I woke up early this weekend to go secure a Nintendo 3DS for myself at launch. I couldn’t resist the promise of gaming in a third dimension, as opposed to the normal, shitty regular two. Upon my arrival, I noticed that as many as six people were lined up outside of the local GameStop at 9am to pick up their reserved 3DS system and games. Were we wasting our time? Was Nintendo’s newest technology worth the effort?
Nintendo 3DS: setup and augmented reality
Once I got home with my new aqua blue Nintendo 3DS, I immediately plugged in the docking cradle to begin the initial charging process. Two and a half hours of electronic cockteasing later, I was able to turn on the system and set it up. Even during navigation through the handheld’s menus and set up steps, the 3D effect is amazing. It’s primarily used for a depth-based sort of fish bowl/diorama effect, but it is capable of projecting an image outward, which looks just as cool.
After creating my Mii through the use of the camera function, which really only served to have the system tell me it thinks I’m ugly, I started fooling around with the augmented reality (AR) cards. Shooting the virtual dragon via archery on your desk is a lot more fun than it looks in some of the promotional videos you’ve probably seen. You have to duck and dodge when it tries to bite you, while continually hitting the 3D lizard where it hurts. After you’ve beaten it, most of the other options in the AR open up, allowing you to explore a bit more. It’s a fun little distraction, with levels and other stuff that will keep you busy for a little while, but probably not as engaging as a full retail game, though. Speaking of which…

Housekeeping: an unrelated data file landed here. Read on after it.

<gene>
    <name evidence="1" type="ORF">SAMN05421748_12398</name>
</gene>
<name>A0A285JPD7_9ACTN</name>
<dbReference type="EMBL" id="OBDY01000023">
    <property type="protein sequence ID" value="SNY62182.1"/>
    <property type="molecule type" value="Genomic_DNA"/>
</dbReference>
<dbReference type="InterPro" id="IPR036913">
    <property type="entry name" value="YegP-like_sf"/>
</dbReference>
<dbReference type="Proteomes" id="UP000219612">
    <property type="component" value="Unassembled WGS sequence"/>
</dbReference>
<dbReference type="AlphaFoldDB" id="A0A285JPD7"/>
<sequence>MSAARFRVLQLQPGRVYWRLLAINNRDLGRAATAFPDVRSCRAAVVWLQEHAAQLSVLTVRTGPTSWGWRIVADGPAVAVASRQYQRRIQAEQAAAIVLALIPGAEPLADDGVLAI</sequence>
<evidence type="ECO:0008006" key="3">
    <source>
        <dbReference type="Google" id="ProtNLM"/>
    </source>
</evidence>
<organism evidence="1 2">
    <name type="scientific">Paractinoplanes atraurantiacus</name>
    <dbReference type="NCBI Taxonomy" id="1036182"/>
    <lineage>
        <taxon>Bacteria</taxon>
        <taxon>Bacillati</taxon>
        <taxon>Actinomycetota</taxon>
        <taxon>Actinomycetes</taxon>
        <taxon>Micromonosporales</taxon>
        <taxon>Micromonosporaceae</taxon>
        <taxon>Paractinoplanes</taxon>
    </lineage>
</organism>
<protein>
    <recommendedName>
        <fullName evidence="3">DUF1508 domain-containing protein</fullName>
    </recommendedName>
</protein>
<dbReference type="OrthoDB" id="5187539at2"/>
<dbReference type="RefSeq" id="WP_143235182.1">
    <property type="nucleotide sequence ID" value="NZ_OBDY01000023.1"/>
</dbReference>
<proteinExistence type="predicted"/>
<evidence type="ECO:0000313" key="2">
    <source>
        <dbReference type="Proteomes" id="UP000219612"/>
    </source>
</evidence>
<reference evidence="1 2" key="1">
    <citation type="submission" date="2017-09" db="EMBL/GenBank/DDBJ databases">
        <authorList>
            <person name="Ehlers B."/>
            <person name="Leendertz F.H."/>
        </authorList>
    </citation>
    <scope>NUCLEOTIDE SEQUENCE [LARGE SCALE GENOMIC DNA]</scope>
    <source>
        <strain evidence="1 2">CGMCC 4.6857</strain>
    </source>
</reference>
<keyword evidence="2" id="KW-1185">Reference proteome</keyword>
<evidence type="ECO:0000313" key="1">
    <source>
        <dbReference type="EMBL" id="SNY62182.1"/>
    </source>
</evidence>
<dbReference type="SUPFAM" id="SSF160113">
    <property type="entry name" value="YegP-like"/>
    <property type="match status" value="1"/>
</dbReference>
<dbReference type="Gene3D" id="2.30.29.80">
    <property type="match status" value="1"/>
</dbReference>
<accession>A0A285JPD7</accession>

Super Street Fighter IV: 3D Edition
The first game I bought for the 3DS was Super Street Fighter IV 3D Edition. What’s it like? Simply put, it’s a perfect port of the console game. While a little graphical fidelity was sacrificed, and the backgrounds are completely static, it’s otherwise perfect. I was pulling off combos and destroying fools online after just a little practice with the controls. The D-pad, which sits at the bottom left of the 3DS, doesn’t feel awkwardly placed at all, to my surprise. The circle pad works as well as any other analog stick in Street Fighter, meaning it’s all up to the user’s personal preference. If you’re looking for replayability, rich features and strong online, then this is the one game you need to get with your 3DS.
Does the 3D add anything to the gameplay, though? I can’t say it so with any certainty, though it does look friggin’ awesome. I played through arcade mode with the 3D slider jacked all the way up, and it was one of the coolest things I’ve ever seen in a video game; I highly recommend it for the single player experience. However, for online matches, I preferred turning the 3D off completely to benefit from the smoother framerate.
Other initial thoughts
The Nintendo 3DS’ battery life, which has been under close watch for a long time now, is indeed quite short. Expect to charge it completely pretty much every night. However, unless you plan to play it for hours at a time all day, this shouldn’t be a major consideration. Just go about your business, play for a bit, and when you get home, drop it in the included charging dock. While the dock serves the same function as the regular charge cable, it’s a lot more convenient: it provides a standard home for your 3DS, and you can pick it up/drop it off with little mechanical resistance. It sounds like a small thing, but it’s a nice touch for Nintendo to include it in the package, especially given how often you’ll be charging the system.
Is the 3DS an immediate buy? Well, I certainly don’t regret my day one purchase, but with the lack of early “killer app” games, it’s really up to you. Once Mario Kart, Star Fox and Zelda come out, the system’s value will definitely skyrocket. The technology is awesome, and you really do have to see it in person to truly appreciate the effects generated. That is, unless you were born sub-human and can’t see 3D images. In such cases, I apologize on behalf of Nintendo.